A York University (Canada -- good to see them again) professor, apparently somewhat infamous for decrying Jewish influence on, well, life, has alleged in a letter to the university president that York's Hillel is serving as an "agent of a foreign government" and should be disbanded. While Hillel does do advocacy work to prevent Israel from being demonized on campuses, it isn't Israel's "agent". Insofar as Jews have widely divergent views on what Israel should or shouldn't be doing, I suspect that many of Hillel's members oppose Israeli policies on a regular basis. Consequently, it would be highly surprising if Hillel's pro-Israel advocacy extended beyond a few "red-lines" that tend to unify the Jewish community.
And that gets to what this is really about -- the view that Jewish political agency (of which Israel, of course, is the preeminent example) is something dangerous, aberrational, and illegitimate. Suppose that our dear Professor was correct and Hillel did come to the conclusion that virtually all decisions made by the Israeli government were right, proper, and worthy of praise. Why isn't it their right to advocate it?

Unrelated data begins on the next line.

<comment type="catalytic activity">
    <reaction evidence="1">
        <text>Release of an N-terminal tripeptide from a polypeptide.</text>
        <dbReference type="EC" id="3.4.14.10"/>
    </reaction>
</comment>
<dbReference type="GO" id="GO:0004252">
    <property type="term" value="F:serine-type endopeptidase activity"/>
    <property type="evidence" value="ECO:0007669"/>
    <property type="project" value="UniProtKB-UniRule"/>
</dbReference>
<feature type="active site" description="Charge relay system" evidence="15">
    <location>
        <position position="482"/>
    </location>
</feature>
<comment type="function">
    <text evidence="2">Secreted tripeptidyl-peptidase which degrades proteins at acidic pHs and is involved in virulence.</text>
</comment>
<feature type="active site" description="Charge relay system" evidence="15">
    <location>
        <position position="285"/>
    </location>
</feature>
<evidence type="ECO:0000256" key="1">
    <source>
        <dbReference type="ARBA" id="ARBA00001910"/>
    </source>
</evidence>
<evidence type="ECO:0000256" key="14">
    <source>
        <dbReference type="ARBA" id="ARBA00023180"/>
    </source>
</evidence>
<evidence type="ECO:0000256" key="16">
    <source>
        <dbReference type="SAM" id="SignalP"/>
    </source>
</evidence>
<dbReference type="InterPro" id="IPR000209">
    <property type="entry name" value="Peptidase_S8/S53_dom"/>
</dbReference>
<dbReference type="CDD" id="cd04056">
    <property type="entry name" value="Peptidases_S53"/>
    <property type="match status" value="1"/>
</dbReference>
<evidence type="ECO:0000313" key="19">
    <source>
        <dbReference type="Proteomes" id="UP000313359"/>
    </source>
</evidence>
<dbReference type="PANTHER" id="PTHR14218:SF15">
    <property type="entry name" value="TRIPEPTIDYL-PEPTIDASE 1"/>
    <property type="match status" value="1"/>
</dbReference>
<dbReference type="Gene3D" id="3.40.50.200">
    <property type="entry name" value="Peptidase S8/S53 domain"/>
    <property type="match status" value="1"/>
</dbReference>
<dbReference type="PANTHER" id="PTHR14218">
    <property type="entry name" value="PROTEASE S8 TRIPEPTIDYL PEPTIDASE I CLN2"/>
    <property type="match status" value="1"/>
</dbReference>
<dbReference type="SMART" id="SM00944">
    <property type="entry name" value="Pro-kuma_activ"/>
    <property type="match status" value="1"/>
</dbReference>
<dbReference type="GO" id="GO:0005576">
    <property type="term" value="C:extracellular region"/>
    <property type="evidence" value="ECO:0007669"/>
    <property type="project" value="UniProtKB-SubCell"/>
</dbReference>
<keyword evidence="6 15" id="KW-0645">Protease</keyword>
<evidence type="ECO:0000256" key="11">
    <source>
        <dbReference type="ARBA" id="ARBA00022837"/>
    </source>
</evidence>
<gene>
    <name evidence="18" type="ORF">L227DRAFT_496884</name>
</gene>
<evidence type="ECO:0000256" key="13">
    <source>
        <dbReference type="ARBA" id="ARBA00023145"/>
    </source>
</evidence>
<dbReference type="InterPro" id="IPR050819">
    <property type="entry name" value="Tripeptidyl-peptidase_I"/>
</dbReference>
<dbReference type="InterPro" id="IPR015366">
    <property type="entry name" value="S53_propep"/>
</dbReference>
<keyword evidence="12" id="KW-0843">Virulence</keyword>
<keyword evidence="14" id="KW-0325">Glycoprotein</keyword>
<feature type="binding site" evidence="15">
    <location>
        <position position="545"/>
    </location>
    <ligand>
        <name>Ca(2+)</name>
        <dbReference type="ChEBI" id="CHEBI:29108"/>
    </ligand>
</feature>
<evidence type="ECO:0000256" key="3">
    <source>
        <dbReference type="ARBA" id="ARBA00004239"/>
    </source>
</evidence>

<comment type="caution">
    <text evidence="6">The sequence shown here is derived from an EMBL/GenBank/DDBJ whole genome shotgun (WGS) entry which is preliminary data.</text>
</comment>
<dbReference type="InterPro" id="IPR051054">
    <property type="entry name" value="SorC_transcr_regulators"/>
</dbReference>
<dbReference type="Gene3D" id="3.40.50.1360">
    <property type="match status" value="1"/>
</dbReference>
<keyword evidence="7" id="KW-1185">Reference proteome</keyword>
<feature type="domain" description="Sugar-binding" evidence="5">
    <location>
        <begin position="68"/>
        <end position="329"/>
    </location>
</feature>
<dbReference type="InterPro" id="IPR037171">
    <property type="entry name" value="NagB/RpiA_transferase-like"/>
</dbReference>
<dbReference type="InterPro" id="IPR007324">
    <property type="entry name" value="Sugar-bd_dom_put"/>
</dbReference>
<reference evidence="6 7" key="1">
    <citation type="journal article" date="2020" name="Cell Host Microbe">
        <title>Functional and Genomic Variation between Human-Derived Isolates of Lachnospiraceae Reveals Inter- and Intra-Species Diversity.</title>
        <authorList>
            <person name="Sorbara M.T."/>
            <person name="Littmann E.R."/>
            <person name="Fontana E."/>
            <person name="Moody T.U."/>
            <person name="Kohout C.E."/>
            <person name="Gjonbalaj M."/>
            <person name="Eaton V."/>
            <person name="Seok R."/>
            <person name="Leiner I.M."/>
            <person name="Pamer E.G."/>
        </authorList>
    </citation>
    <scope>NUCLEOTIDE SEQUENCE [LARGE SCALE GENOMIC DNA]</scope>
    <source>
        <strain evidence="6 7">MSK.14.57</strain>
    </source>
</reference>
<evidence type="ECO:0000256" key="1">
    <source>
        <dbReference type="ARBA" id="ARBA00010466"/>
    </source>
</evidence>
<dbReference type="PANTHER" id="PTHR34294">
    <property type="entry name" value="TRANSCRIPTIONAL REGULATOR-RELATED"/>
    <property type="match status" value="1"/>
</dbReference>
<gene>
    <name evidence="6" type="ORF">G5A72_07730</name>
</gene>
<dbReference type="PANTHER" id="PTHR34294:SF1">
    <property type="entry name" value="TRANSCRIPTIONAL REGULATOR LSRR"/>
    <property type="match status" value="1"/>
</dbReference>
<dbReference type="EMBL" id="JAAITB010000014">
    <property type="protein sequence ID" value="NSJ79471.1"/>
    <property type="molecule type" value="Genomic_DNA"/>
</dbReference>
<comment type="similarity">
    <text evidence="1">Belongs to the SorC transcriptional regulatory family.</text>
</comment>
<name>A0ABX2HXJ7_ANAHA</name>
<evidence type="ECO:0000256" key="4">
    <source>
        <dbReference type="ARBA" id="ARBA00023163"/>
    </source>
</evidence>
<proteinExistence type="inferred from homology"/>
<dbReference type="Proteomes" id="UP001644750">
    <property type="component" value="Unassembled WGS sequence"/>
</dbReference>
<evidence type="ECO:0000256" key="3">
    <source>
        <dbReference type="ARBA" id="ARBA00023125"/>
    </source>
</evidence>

"Agent", of course, implies a form of bad faith -- that the group is bought and paid for, rather than "honestly" engaging in the deliberative project. As is usually the case in these sorts of allegations, there is really no way to prove this is the case, so it is deployed more as a rhetorical trope -- a discursive shunt which enables the speaker to preemptively discount whatever her interlocutor is saying as unworthy of consideration (regardless of its facial content). When Jews speak, we can't take what they say at face value -- there's always a deeper game at work, and that's what we need to be on the lookout for. Not listening with open ears and a critical eye, but furtively scrambling for the hidden agenda. It's an outlook that's fundamentally incompatible with respecting Jews as political subjects. Which, alas, many do not.